Presbyterians of the Past

Centennial of Prohibition

In January 1920 the Eighteenth Amendment to the United States Constitution went into effect having obtained sufficient state votes for ratification the previous January. The law banned the manufacture, distribution, and sale of alcoholic beverages. As the era unfolded application of the Eighteenth Amendment was tweaked as Americans responded to some of the implications of Prohibition.

Efforts to control the use of alcoholic beverages in the United States extend back to colonial days in the eighteenth century. There had been anti-spirits movements, sometimes associated with revivals or travelling evangelists’ special meetings, but temperance efforts increased as the supply of what were described as ardent spirits became more plentiful. For example, farmers growing corn in western areas found greater profits in shipping whiskey east rather than through selling the corn itself. The Whiskey Rebellion is a case in point regarding the importance of distillation and its taxation. Physician and founding-father Benjamin Rush’s An Inquiry into the Effects of Spirituous Liquors on the Human Body, 1790, brought problems associated with distilled spirits to public attention. As a physician, Rush commented about the damage spirits effected on the liver, stomach, digestion, physical appearance, and their tendency to degrade muscle tissue. He also noted the problems spiritous beverage use might cause for personal finances, family, and society. Much of what he said over two-hundred years ago could simply be dittoed today, however, Rush was not an alcohol abolitionist but rather proposed temperance in the Bible’s sense of the word—moderation. Doctor Rush was appealing to drinkers to consider the negative side of what they imbibed and his diagram at the end of his pamphlet, “A Moral and Physical Thermometer,” was intended to graphically stimulate drinkers to consider whether they should continue their practice. Rush did not want abolition of spirits, because, as he said at the beginning of his pamphlet, spirits were first used for medicine and were still needed for that purpose, but his concern was their increased use for social gatherings resulting in inebriation. Undoubtedly, fellow-founding-father George Washington, who owned a distillery, appreciated Rush’s non-prohibitionist-true-temperance presentation. Rush believed beer and wine were suitable social beverages but suggested that fermented juices such as apple cider and punches with low levels of alcohol could be refreshing beverages on a hot day. He proposed that the best drink is made of vinegar, water, and molasses, which he believed had health benefits to offer (but the taste would seem to be wanting). Alcohol and Rush’s suggested drink with vinegar—acetic acid—were used in the era to provide purified beverages in the midst of cholera and other water born diseases.

Even though temperance supporters initially took aim at ardent spirits, their efforts became prohibitionist as the years passed. In the beginning years of the nineteenth century, the abuse of spirits was a horrendous problem. Believe it or not, during industrial expansion in the nineteenth century bosses offered free shots of whiskey to cajole workers to return to their machines so they would work for the whole day. OSHA would not approve.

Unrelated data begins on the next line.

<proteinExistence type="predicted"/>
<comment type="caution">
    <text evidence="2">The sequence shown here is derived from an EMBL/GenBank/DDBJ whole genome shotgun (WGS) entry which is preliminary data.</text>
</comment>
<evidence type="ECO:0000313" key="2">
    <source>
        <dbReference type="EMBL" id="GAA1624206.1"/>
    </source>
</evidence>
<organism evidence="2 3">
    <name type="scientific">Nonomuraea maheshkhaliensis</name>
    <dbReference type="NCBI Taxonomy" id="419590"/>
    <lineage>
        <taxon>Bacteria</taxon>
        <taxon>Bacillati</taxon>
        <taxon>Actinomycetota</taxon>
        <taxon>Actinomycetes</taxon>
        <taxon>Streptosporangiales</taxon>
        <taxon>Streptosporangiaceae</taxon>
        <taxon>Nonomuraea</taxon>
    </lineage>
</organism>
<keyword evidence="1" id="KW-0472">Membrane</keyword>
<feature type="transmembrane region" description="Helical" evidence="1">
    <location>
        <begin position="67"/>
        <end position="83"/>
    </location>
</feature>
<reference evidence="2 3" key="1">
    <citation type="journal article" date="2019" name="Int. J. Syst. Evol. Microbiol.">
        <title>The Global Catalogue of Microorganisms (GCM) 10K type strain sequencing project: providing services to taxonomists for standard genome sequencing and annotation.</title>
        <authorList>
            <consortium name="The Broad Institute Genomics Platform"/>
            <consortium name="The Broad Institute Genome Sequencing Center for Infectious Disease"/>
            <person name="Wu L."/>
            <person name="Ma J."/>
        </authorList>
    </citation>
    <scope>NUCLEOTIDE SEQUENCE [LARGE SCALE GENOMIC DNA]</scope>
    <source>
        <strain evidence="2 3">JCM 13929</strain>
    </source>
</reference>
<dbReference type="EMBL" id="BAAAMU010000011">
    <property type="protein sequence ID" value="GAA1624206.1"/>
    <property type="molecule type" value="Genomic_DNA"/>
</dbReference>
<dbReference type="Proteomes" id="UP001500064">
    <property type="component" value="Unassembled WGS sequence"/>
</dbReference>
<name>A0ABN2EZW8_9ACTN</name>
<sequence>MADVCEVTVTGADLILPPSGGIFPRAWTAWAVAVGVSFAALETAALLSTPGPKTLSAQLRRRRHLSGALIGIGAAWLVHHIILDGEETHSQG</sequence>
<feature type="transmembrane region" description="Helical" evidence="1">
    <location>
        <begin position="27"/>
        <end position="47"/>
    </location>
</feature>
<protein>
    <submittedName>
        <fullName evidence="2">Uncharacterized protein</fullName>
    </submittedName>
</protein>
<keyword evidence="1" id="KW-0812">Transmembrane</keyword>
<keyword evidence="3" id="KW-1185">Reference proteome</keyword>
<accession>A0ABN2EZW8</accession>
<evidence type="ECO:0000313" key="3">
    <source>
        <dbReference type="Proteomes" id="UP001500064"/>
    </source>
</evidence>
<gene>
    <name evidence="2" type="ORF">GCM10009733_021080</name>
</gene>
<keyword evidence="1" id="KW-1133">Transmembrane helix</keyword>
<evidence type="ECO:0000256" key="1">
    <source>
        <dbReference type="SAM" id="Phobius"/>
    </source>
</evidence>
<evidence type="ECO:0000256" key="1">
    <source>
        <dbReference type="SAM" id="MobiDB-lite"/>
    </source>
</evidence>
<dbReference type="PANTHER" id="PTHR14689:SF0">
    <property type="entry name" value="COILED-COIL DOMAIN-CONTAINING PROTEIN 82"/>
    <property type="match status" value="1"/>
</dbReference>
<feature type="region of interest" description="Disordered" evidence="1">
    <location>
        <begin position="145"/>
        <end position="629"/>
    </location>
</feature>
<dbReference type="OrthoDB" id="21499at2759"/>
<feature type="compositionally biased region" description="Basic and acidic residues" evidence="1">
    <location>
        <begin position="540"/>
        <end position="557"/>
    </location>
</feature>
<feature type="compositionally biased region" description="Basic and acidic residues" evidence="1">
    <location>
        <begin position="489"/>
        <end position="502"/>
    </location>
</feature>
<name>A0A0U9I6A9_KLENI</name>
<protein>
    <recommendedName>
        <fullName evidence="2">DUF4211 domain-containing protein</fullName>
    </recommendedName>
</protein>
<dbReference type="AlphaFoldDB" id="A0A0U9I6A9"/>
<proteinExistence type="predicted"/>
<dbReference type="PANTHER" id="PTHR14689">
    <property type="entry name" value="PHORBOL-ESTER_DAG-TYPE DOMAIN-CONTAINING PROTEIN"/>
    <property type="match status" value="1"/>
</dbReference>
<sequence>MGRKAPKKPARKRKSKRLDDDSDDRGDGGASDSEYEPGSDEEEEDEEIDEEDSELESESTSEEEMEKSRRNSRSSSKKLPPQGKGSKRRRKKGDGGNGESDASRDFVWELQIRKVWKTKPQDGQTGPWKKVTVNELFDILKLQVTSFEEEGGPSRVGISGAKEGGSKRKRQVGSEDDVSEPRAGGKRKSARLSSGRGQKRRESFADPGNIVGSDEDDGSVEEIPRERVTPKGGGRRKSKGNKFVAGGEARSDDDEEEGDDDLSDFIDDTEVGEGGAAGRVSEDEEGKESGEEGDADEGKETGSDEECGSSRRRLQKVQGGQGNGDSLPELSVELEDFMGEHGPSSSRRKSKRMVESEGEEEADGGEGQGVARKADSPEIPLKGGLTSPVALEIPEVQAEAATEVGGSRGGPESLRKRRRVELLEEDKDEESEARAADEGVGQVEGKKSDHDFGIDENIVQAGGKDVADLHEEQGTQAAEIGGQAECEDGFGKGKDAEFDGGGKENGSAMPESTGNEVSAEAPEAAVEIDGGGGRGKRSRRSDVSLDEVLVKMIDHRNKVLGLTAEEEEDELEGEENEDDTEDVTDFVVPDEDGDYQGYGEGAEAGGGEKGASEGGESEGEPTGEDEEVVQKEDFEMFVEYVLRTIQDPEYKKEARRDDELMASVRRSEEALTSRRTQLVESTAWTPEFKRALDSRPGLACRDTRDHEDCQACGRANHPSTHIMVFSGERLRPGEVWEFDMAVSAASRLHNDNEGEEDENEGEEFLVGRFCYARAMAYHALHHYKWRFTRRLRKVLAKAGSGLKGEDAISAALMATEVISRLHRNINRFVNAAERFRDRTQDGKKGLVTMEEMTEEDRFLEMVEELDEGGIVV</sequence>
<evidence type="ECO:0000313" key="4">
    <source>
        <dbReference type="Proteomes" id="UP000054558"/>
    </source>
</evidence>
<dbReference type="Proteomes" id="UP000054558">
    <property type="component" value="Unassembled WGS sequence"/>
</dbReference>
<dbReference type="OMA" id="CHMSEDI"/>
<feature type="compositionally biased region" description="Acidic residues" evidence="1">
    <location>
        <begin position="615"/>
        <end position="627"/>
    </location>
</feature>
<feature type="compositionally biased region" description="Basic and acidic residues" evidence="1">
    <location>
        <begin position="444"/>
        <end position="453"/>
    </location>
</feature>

Throughout the nineteenth century, temperance ebbed and flowed but it was always there. For example, the Washingtonian Temperance Society was started in 1840 when “six poor drunkards met in a grog shop” in Baltimore to reform their ways. Washingtonians did not promote the end of alcoholic beverage production and distribution but instead were temperance proponents. The Washingtonian method involved recruiting individual users and abusers to pledge cessation of drinking, and they buttressed each other with meetings for their united purpose. On through the Civil War and into the next century the temperance movement evolved from promoting moderate use of some forms of alcoholic beverages to elimination of it completely.

So, what does temperance and prohibition have to do with Presbyterians? Quite a bit because a survey of publications by nineteenth century ministers and their judicatories shows that sermons or lectures on temperance may rank with those on social dancing, gambling, and worldly amusements. Presbyterians were not the only ones promoting temperance because other Reformed churches along with Baptists, Methodists, and other individuals who claimed no religious affiliation at all were joined in committees within churches, para-church organizations, or secular social clubs to promote temperance. After the division into Old and New Schools in 1837, through the division of Presbyterians at the time of the Civil War, and past the reunion of 1869, temperance was a common point of emphasis. The soldiers fighting for North and South drank as a way of life amidst the horrors of combat. The problem of inebriated soldiers was addressed by chaplains’ sermons and ministers’ tracts and after the war temperance groups arose to help alcoholic veterans. In 1881, the Presbyterian Church in the United States of America (PCUSA) established the Permanent Committee on Temperance which continued for several years under an assortment of name changes until it was absorbed into The Department of Moral Welfare of the Board of Christian Education in 1923. There was likewise concern about the use of alcoholic beverages in the Presbyterian Church in the United States (PCUS), which was constituted of churches located predominately in the South. The PCUS had said it wanted to distance itself from promoting prohibition or any particular view of temperance believing it was a political issue, but sometimes the spirituality of the church was not kept in view. For example, in response to a communication from the Woman’s Christian Temperance Union in 1886, the PCUS General Assembly provided a response:

As the traffic in and use of intoxicating liquors as a beverage are the prolific causes of so much crime, poverty and suffering in our land, and as it costs the people so much money in criminal prosecutions and the support of the victims of drink, and as it is one of the greatest enemies of the Church of Christ in destroying the sanctity of the Christian Sabbath in its right observance wherever its blighting influence is felt, and as we are warned against its effects in 1 Cor. 6:10; therefore, in view of these terrible effects, this General Assembly bears its testimony against this evil, and recommends to all our people the use of all legitimate means for its banishment from the land.